First things first! Leah Fleming, old friend, RNA member and reader of this blog pointed out that The Oxford Concise Dictionary of Quotations is a brilliant source of titles! And, of course, she is right.
So back to it!
This has surely been a year like no other – apart from 2020. The more things change the more they stay the same.
For me, the worst part of lockdown has been the physical isolation from family and friends, especially from my writing friends. At the time of writing, we have just had Covid restrictions extended for another month. It will be almost two years before we can see our younger daughter. At least we can see her sister and our granddaughter and hug THEM. When you are a grandparent, it takes extraordinarily little to keep you happy, and there IS light at the end of the tunnel.
Hopefully, my brain fog will lift, too. It’s probably part of advancing age and decrepitude, but we also find ourselves anchored inside a small circle of activities, and for both of us, all our energy has disappeared. We are both remarkably keen on a nap in the afternoon nowadays! Still a change will be as good as a rest (surely). It may help stop the feeling of life being sucked from our brains!
For those who have no idea what this is, it’s now a major charity fundraiser for the BBCs Children in Need appeal. Last year, it attracted about 600 contributing authors and raised almost £22,000. It was founded by a Liverpool businessman, Paddy Heron, who continues to organise and drive the event forward from year to year. Now in its seventh year, it has raised increasingly larger amounts each year.
Paddy normally “opens the shop” to donations in early July. Most authors are only too happy to donate a book. Children in Need, and Children in Read are both excellent causes to be associated with and have the highest approval of almost any charity in the UK. Last year I got involved and approached Jo Rowling and Philip Pullman, among others. Jo Rowling donated a copy of The Ichabod, and that went for £800. Philip Pullman donated three signed bookplates, and they went for about £350. Members of the Romantic Novelists Association seem to have taken the event to heart – about 200 members donated one or more books.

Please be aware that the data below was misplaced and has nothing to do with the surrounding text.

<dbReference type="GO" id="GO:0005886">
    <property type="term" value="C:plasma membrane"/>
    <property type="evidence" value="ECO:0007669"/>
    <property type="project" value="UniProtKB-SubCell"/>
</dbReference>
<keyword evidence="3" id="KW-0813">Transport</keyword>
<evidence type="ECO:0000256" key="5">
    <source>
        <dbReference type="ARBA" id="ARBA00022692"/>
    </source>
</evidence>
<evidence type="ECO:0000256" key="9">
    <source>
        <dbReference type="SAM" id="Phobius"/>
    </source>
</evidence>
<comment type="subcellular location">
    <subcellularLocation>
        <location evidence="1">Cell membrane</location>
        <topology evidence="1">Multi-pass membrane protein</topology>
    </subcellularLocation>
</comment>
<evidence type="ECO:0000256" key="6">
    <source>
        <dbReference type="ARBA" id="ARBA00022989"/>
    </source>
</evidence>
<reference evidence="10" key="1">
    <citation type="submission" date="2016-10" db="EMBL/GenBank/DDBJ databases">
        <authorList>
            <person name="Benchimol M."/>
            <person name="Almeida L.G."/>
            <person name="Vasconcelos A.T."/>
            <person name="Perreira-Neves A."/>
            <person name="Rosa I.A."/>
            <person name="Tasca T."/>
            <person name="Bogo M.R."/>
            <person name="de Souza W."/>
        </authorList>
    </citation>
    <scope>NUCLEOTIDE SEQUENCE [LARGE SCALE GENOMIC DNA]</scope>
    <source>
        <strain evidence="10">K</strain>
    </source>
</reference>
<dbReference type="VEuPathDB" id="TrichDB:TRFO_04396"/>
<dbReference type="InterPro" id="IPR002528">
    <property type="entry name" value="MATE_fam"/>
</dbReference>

Once they are open, to donate a book is so easy! Just email Paddy Heron at firstname.lastname@example.org or Tweet (DM) to him (and Follow him) at @ChildrenInRead and tell him you would like to donate a book. All genres and all age-groups are welcome, BUT NOT YET!
What does Paddy need? Your name, with a “head shot” photo, your book title and a “cover shot” photo, your bio, and the “book blurb”. He also needs your Author web page and Twitter address. BUT NOT YET!
After the Auction, on November 13th, Paddy and the team will contact you with the details of the winning bid. You then sign a copy of your book and post it to the winner!
Could it be easier, or more worthwhile? I don’t think so!
Apart from being a great charity (Children in Need is arguably the best-known charity in the UK) I also see this as an outstanding promotion for ALL participating authors. To be there, on display, on an equal footing with the great and the good from ALL levels and genre of authors in the UK, is fantastic for “putting yourself out there”. The auction website also comes with “share buttons” for Facebook and Twitter, making it extremely easy indeed to publicise your own generosity, and both the Charity and the Auction.
The costs for this are derisory – for me that works out at around £10 for the cost of a book, an envelope and UK postage. You would be mad not to!!!
And for Readers? You see the widest choice of books in ALL genres, waiting for YOUR bid. From Kate Mosse to Lucinda Riley and Tom Kerridge, and of course, JK Rowling and Philip Pullman!
If your bid wins, you receive a signed and usually dedicated copy of the book – and ALL the money that you bid at auction goes straight to Children in Need!
On the hedgehog front we are having regular visits every night from what I think are two “boars”. No sign of any hedge-sows or hoglets yet, but we live in hope. Hedgies are very much solitary animals, and certainly “do not play well with others!” Their main reactions to each other are pushing and shoving matches, usually ending with the smaller hog assuming the “ball” position until the coast is clear.